Practice points to exceptional costs for profit knock as income from Asia soars and headcount rises
Zaha Hadid Architects posted its highest ever turnover in 2019 underpinned by trebling income from Asia but the practice’s profits also took a hefty knock, according to its latest accounts filed at Companies House.
The company’s main Zaha Hadid Limited accounts show a turnover of £56.6m for the 12 month period to April 30 last year, up 30% on the previous year. But profit before tax was down from £4.3m to £1.9m.
Pointing to a different measure, a strategic report written on behalf of the company’s directors and signed by practice principal Patrik Schumacher on March 13, gave profit after tax as £4.1m for the year, down from £4.7m in 2018. It said “exceptional costs of £2.2m” in 2019 against none the previous year had contributed to the drop in profit, and that the figure also reflected “substantial research and development tax credits”. The exceptional costs were described as “non-project legal and consulting fees” expected to be non-recurring.
Schumacher’s report said the business was delivering a record number of projects across the globe.
“ZHL continues to perform well in terms of both our creative designs and our position within the industry and we continue to win many prestigious industry awards,” Schumacher added.
Regionally, Zaha Hadid Limited’s figures show a threefold surge in income from work in Asia – which accounted for £37.3m of the company’s turnover in 2019, up from £11.4m the previous year. Revenue from Asia had been just £6.8m in 2017.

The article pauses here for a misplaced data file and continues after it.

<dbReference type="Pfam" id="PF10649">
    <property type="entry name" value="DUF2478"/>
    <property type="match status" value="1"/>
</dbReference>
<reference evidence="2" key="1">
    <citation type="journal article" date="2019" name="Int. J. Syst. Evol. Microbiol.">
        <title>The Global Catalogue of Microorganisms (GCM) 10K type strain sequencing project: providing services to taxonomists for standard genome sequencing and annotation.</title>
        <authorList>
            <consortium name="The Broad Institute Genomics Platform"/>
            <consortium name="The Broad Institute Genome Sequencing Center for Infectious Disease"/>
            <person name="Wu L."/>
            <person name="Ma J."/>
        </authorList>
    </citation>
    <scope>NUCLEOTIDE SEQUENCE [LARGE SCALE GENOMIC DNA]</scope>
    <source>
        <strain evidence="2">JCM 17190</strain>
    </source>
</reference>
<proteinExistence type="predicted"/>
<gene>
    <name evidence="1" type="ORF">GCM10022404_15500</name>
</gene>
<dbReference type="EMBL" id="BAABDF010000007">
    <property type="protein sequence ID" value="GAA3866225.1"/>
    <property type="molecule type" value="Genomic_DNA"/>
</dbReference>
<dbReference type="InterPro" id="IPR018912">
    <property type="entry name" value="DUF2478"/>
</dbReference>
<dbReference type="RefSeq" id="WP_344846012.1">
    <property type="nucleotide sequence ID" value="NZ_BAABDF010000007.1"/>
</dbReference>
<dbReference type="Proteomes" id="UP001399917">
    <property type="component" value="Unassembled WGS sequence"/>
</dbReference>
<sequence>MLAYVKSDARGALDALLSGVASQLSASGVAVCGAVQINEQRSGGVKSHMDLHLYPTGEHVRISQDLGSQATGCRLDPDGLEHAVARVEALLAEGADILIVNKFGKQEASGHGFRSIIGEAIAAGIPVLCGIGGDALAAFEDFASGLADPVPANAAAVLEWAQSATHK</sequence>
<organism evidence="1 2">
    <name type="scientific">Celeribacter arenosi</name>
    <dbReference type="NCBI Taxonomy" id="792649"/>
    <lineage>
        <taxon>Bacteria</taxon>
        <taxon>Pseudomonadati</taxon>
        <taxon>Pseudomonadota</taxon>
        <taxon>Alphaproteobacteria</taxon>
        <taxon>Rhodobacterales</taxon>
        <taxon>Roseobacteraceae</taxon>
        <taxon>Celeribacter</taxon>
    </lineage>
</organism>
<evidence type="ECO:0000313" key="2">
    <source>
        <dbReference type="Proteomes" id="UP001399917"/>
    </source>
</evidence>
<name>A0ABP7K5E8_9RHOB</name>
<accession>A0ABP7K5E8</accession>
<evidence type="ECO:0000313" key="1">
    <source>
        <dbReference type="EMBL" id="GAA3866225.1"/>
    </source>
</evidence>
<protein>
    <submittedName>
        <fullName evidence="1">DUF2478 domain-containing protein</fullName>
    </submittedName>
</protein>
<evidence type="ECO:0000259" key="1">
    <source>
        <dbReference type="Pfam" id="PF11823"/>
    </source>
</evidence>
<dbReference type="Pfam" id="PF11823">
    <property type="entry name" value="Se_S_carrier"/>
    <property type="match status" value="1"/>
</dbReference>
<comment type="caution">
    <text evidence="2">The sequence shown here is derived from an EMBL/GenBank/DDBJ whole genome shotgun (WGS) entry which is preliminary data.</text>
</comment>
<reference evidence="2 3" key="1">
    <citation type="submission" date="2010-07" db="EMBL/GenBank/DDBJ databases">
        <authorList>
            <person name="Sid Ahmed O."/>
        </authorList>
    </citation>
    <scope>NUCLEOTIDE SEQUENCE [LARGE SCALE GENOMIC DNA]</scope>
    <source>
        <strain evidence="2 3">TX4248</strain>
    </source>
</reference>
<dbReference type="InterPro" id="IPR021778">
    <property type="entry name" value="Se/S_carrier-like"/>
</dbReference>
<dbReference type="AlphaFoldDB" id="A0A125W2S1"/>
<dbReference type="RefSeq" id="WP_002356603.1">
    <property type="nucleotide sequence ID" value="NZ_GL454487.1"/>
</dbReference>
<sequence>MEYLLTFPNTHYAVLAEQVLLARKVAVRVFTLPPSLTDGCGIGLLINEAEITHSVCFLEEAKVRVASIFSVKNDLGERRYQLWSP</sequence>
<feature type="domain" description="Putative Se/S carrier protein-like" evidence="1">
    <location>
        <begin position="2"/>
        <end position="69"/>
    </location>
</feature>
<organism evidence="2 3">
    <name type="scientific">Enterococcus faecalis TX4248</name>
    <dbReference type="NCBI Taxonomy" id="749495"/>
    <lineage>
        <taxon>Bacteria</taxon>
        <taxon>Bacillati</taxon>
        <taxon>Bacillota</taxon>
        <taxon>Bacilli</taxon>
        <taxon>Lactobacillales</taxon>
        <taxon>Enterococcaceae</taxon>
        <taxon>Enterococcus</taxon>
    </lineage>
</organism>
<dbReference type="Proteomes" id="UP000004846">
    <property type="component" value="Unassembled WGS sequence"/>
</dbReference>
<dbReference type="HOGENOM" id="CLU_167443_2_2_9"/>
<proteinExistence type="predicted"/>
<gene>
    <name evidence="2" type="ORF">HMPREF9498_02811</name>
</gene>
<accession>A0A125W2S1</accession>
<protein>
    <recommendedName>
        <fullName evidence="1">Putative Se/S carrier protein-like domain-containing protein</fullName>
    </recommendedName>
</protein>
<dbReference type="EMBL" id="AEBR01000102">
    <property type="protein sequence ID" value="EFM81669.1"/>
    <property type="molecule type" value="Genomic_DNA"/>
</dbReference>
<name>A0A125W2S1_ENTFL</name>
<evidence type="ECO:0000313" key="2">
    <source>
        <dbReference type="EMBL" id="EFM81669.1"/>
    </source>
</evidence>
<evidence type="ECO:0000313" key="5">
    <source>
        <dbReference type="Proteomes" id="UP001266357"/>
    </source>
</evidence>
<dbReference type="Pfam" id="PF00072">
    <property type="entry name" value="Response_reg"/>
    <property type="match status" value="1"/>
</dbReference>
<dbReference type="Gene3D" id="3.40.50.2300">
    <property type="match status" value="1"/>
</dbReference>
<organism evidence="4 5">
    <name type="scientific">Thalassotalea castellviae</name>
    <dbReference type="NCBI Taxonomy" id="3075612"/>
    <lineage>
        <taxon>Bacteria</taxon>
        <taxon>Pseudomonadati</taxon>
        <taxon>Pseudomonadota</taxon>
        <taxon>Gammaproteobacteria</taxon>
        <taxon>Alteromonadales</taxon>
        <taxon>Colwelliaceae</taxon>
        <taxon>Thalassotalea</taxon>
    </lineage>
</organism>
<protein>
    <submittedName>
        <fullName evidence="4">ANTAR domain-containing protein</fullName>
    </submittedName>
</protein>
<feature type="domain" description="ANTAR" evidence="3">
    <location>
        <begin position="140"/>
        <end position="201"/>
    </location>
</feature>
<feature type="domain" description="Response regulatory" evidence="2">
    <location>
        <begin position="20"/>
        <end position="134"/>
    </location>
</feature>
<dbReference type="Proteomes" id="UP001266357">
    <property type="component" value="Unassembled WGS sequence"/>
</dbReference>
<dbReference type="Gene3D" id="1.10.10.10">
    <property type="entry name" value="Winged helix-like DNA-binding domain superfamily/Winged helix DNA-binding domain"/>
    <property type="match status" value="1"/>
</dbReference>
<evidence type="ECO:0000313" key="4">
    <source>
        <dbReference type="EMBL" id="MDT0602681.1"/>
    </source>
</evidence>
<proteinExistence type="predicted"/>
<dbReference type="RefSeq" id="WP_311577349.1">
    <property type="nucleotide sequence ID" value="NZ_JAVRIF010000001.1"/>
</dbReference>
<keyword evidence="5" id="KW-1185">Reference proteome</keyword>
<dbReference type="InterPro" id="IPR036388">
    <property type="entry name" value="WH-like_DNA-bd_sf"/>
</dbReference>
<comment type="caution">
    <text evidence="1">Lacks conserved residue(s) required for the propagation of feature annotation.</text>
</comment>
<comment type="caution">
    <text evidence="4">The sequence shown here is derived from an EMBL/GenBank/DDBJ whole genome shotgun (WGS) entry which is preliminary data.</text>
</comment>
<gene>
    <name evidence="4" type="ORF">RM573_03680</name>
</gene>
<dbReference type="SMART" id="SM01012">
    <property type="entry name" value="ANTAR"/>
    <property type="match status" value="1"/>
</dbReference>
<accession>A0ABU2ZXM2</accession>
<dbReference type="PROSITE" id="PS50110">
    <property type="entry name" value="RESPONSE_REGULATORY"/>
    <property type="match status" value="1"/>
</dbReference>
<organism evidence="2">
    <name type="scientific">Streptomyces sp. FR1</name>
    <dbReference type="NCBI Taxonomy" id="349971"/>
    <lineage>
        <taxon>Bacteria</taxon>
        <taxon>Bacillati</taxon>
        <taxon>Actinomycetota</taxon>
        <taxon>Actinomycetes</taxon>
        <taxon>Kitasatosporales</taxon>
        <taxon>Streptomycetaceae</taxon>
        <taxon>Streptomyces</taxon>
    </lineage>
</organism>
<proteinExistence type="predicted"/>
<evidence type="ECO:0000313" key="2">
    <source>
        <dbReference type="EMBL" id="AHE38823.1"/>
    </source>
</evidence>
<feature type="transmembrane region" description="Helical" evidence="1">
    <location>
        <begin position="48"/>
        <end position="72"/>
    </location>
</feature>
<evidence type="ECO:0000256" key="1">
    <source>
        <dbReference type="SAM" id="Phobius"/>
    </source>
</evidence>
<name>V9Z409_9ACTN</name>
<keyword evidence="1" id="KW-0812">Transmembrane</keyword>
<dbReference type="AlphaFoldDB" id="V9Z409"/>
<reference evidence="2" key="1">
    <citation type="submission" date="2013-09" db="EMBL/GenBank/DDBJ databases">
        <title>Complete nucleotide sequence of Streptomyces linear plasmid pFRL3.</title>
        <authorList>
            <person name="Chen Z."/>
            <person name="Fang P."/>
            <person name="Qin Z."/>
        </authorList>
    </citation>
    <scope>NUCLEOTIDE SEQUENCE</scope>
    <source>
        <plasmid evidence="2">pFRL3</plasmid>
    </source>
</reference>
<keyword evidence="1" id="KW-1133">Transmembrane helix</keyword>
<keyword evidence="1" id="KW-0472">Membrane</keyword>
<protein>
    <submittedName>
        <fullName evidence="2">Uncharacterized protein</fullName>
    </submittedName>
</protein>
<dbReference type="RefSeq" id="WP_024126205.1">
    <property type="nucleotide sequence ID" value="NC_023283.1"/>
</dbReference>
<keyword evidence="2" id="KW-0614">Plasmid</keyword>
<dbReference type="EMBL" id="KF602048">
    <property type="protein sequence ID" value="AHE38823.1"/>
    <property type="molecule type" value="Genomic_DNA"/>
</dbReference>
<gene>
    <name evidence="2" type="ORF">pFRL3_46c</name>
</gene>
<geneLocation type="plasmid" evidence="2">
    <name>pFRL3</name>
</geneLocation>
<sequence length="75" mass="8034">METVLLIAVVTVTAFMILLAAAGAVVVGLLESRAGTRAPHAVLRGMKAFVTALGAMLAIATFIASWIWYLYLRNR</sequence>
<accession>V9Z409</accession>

With the exception of Africa, where turnover for the business increased from £675,332 to £812,824, income from all other geographic areas declined year-on-year.
UK turnover was down 75% from £2.8m to £708,665; Australia reduced by a similar proportion, contracting from £3.1m to £718,485; Middle East turnover dropped 37% from £8.4m to £5.3m; and Europe was down 24% from £14.4m to £10.9m.
More positively for architects, the Zaha Hadid Limited accounts reported a 17% rise in headcount at the practice, with staff numbers increasing from 362 in 2018 to 426 in 2019. All but seven of the additional roles were described as “production” staff.
The accounts said no dividend payments were made from Zaha Hadid Limited in 2019, unlike the previous year when £4.5m was paid out.
The latest figures also reveal a reduction in the largest single payment made to a director – assumed to be Schumacher, which was £581,676 – down from £819,252 the previous year.
Last year’s accounts also included “accrued remuneration” of £5.3m for one director, also believed to be Schumacher. The 2019 accounts did not include a similar payment.
In comments that pre-dated the construction industry shutdown prompted by the coronavirus pandemic, Schumacher acknowledged that competition in the UK for architectural contracts was “currently very challenging”. However he suggested that the business’ global customer spread had “mitigated the effect” on the company.
Schumacher also said “considerable uncertainty” remained about post-Brexit visa arrangements for skilled people moving to and working in the UK. “We are monitoring developments in this area and its possible impact on our UK recruitment,” he said.
Elsewhere, the 2019 report revealed that Zaha Hadid Limited did not make a charitable donation to the Zaha Hadid Foundation during the year. It had given £70,000 in the year to 30 April 2018.
But the business saw a marked increase in the amount it paid to the foundation, which is controlled by the estate of Zaha Hadid, for the right to use the trademark. The accounts said the cost was £2.8m in 2019, up from £782,417 in 2018.
There was no mention of the threatened legal proceedings that rocked the practice last year.